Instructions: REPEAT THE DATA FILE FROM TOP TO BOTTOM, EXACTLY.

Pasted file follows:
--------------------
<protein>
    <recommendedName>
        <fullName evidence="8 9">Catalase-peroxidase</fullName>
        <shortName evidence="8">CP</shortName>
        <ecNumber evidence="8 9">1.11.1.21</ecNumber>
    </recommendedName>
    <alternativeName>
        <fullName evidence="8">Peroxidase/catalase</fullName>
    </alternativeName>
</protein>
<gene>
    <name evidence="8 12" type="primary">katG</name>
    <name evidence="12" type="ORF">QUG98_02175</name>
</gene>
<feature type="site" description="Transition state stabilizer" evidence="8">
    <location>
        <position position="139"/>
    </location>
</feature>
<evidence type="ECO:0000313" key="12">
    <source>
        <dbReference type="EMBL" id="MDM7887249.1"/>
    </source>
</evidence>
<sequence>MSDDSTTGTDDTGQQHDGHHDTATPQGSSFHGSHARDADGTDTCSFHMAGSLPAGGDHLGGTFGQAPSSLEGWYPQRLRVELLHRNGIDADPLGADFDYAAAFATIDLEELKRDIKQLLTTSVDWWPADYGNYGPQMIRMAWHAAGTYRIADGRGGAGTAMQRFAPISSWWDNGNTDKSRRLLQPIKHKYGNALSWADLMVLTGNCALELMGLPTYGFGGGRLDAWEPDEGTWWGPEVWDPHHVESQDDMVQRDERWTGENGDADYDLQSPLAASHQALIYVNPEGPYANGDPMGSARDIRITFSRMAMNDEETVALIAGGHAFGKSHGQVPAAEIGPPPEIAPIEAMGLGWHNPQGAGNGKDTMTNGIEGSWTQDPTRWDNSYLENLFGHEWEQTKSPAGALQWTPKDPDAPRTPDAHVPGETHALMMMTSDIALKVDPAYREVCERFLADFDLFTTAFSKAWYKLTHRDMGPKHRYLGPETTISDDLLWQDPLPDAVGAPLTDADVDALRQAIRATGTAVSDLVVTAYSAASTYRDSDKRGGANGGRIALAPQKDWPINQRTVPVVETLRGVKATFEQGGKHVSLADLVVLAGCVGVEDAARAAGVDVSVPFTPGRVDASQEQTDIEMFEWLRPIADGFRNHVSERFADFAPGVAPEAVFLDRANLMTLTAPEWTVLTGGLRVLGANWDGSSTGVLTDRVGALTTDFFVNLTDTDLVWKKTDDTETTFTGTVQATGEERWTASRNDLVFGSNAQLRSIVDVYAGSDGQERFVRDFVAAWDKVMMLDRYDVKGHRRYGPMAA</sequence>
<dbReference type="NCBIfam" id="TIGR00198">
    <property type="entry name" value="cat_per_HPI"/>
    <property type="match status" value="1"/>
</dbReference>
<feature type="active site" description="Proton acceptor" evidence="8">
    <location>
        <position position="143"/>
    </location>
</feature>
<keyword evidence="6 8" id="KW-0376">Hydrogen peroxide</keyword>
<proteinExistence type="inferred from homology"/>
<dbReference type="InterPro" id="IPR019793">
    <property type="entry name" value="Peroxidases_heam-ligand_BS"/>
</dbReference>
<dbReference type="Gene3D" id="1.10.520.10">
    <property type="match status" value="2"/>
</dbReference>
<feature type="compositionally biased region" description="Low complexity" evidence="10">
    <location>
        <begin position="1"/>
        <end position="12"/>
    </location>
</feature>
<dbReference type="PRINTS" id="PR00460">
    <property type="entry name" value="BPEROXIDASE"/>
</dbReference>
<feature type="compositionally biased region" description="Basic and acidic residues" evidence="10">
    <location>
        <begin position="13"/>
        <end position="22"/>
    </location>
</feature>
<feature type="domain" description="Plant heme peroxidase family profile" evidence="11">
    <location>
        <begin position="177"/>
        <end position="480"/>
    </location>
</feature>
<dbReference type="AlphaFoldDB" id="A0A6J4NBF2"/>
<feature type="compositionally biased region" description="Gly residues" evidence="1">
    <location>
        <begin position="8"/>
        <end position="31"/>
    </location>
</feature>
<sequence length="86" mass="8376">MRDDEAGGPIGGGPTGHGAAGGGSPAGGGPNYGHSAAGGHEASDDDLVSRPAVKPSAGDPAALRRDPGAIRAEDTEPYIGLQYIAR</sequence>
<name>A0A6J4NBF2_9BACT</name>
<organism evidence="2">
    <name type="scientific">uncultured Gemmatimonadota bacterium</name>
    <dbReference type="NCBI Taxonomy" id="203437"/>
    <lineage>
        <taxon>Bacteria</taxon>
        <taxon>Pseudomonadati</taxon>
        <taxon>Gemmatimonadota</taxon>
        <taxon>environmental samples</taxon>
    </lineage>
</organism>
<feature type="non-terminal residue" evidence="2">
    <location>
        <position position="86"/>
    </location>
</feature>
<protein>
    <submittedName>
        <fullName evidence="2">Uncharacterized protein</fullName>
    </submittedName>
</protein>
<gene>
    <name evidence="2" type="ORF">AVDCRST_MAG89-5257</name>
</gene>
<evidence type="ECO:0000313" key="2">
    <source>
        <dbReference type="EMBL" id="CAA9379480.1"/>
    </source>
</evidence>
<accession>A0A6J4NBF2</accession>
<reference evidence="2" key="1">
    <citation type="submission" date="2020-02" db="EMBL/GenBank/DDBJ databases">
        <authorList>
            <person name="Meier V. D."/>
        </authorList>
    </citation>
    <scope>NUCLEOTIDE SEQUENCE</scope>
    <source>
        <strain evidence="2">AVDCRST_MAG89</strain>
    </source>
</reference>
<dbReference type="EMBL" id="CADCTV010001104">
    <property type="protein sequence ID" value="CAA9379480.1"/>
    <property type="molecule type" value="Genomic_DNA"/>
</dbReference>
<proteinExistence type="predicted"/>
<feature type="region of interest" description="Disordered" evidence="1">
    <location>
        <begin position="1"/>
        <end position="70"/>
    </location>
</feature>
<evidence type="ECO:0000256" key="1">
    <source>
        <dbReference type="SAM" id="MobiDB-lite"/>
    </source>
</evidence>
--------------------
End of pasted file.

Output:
<protein>
    <recommendedName>
        <fullName evidence="8 9">Catalase-peroxidase</fullName>
        <shortName evidence="8">CP</shortName>
        <ecNumber evidence="8 9">1.11.1.21</ecNumber>
    </recommendedName>
    <alternativeName>
        <fullName evidence="8">Peroxidase/catalase</fullName>
    </alternativeName>
</protein>
<gene>
    <name evidence="8 12" type="primary">katG</name>
    <name evidence="12" type="ORF">QUG98_02175</name>
</gene>
<feature type="site" description="Transition state stabilizer" evidence="8">
    <location>
        <position position="139"/>
    </location>
</feature>
<evidence type="ECO:0000313" key="12">
    <source>
        <dbReference type="EMBL" id="MDM7887249.1"/>
    </source>
</evidence>
<sequence>MSDDSTTGTDDTGQQHDGHHDTATPQGSSFHGSHARDADGTDTCSFHMAGSLPAGGDHLGGTFGQAPSSLEGWYPQRLRVELLHRNGIDADPLGADFDYAAAFATIDLEELKRDIKQLLTTSVDWWPADYGNYGPQMIRMAWHAAGTYRIADGRGGAGTAMQRFAPISSWWDNGNTDKSRRLLQPIKHKYGNALSWADLMVLTGNCALELMGLPTYGFGGGRLDAWEPDEGTWWGPEVWDPHHVESQDDMVQRDERWTGENGDADYDLQSPLAASHQALIYVNPEGPYANGDPMGSARDIRITFSRMAMNDEETVALIAGGHAFGKSHGQVPAAEIGPPPEIAPIEAMGLGWHNPQGAGNGKDTMTNGIEGSWTQDPTRWDNSYLENLFGHEWEQTKSPAGALQWTPKDPDAPRTPDAHVPGETHALMMMTSDIALKVDPAYREVCERFLADFDLFTTAFSKAWYKLTHRDMGPKHRYLGPETTISDDLLWQDPLPDAVGAPLTDADVDALRQAIRATGTAVSDLVVTAYSAASTYRDSDKRGGANGGRIALAPQKDWPINQRTVPVVETLRGVKATFEQGGKHVSLADLVVLAGCVGVEDAARAAGVDVSVPFTPGRVDASQEQTDIEMFEWLRPIADGFRNHVSERFADFAPGVAPEAVFLDRANLMTLTAPEWTVLTGGLRVLGANWDGSSTGVLTDRVGALTTDFFVNLTDTDLVWKKTDDTETTFTGTVQATGEERWTASRNDLVFGSNAQLRSIVDVYAGSDGQERFVRDFVAAWDKVMMLDRYDVKGHRRYGPMAA</sequence>
<dbReference type="NCBIfam" id="TIGR00198">
    <property type="entry name" value="cat_per_HPI"/>
    <property type="match status" value="1"/>
</dbReference>
<feature type="active site" description="Proton acceptor" evidence="8">
    <location>
        <position position="143"/>
    </location>
</feature>
<keyword evidence="6 8" id="KW-0376">Hydrogen peroxide</keyword>
<proteinExistence type="inferred from homology"/>
<dbReference type="InterPro" id="IPR019793">
    <property type="entry name" value="Peroxidases_heam-ligand_BS"/>
</dbReference>
<dbReference type="Gene3D" id="1.10.520.10">
    <property type="match status" value="2"/>
</dbReference>
<feature type="compositionally biased region" description="Low complexity" evidence="10">
    <location>
        <begin position="1"/>
        <end position="12"/>
    </location>
</feature>
<dbReference type="PRINTS" id="PR00460">
    <property type="entry name" value="BPEROXIDASE"/>
</dbReference>
<feature type="compositionally biased region" description="Basic and acidic residues" evidence="10">
    <location>
        <begin position="13"/>
        <end position="22"/>
    </location>
</feature>
<feature type="domain" description="Plant heme peroxidase family profile" evidence="11">
    <location>
        <begin position="177"/>
        <end position="480"/>
    </location>
</feature>
<dbReference type="AlphaFoldDB" id="A0A6J4NBF2"/>
<feature type="compositionally biased region" description="Gly residues" evidence="1">
    <location>
        <begin position="8"/>
        <end position="31"/>
    </location>
</feature>
<sequence length="86" mass="8376">MRDDEAGGPIGGGPTGHGAAGGGSPAGGGPNYGHSAAGGHEASDDDLVSRPAVKPSAGDPAALRRDPGAIRAEDTEPYIGLQYIAR</sequence>
<name>A0A6J4NBF2_9BACT</name>
<organism evidence="2">
    <name type="scientific">uncultured Gemmatimonadota bacterium</name>
    <dbReference type="NCBI Taxonomy" id="203437"/>
    <lineage>
        <taxon>Bacteria</taxon>
        <taxon>Pseudomonadati</taxon>
        <taxon>Gemmatimonadota</taxon>
        <taxon>environmental samples</taxon>
    </lineage>
</organism>
<feature type="non-terminal residue" evidence="2">
    <location>
        <position position="86"/>
    </location>
</feature>
<protein>
    <submittedName>
        <fullName evidence="2">Uncharacterized protein</fullName>
    </submittedName>
</protein>
<gene>
    <name evidence="2" type="ORF">AVDCRST_MAG89-5257</name>
</gene>
<evidence type="ECO:0000313" key="2">
    <source>
        <dbReference type="EMBL" id="CAA9379480.1"/>
    </source>
</evidence>
<accession>A0A6J4NBF2</accession>
<reference evidence="2" key="1">
    <citation type="submission" date="2020-02" db="EMBL/GenBank/DDBJ databases">
        <authorList>
            <person name="Meier V. D."/>
        </authorList>
    </citation>
    <scope>NUCLEOTIDE SEQUENCE</scope>
    <source>
        <strain evidence="2">AVDCRST_MAG89</strain>
    </source>
</reference>
<dbReference type="EMBL" id="CADCTV010001104">
    <property type="protein sequence ID" value="CAA9379480.1"/>
    <property type="molecule type" value="Genomic_DNA"/>
</dbReference>
<proteinExistence type="predicted"/>
<feature type="region of interest" description="Disordered" evidence="1">
    <location>
        <begin position="1"/>
        <end position="70"/>
    </location>
</feature>
<evidence type="ECO:0000256" key="1">
    <source>
        <dbReference type="SAM" id="MobiDB-lite"/>
    </source>
</evidence>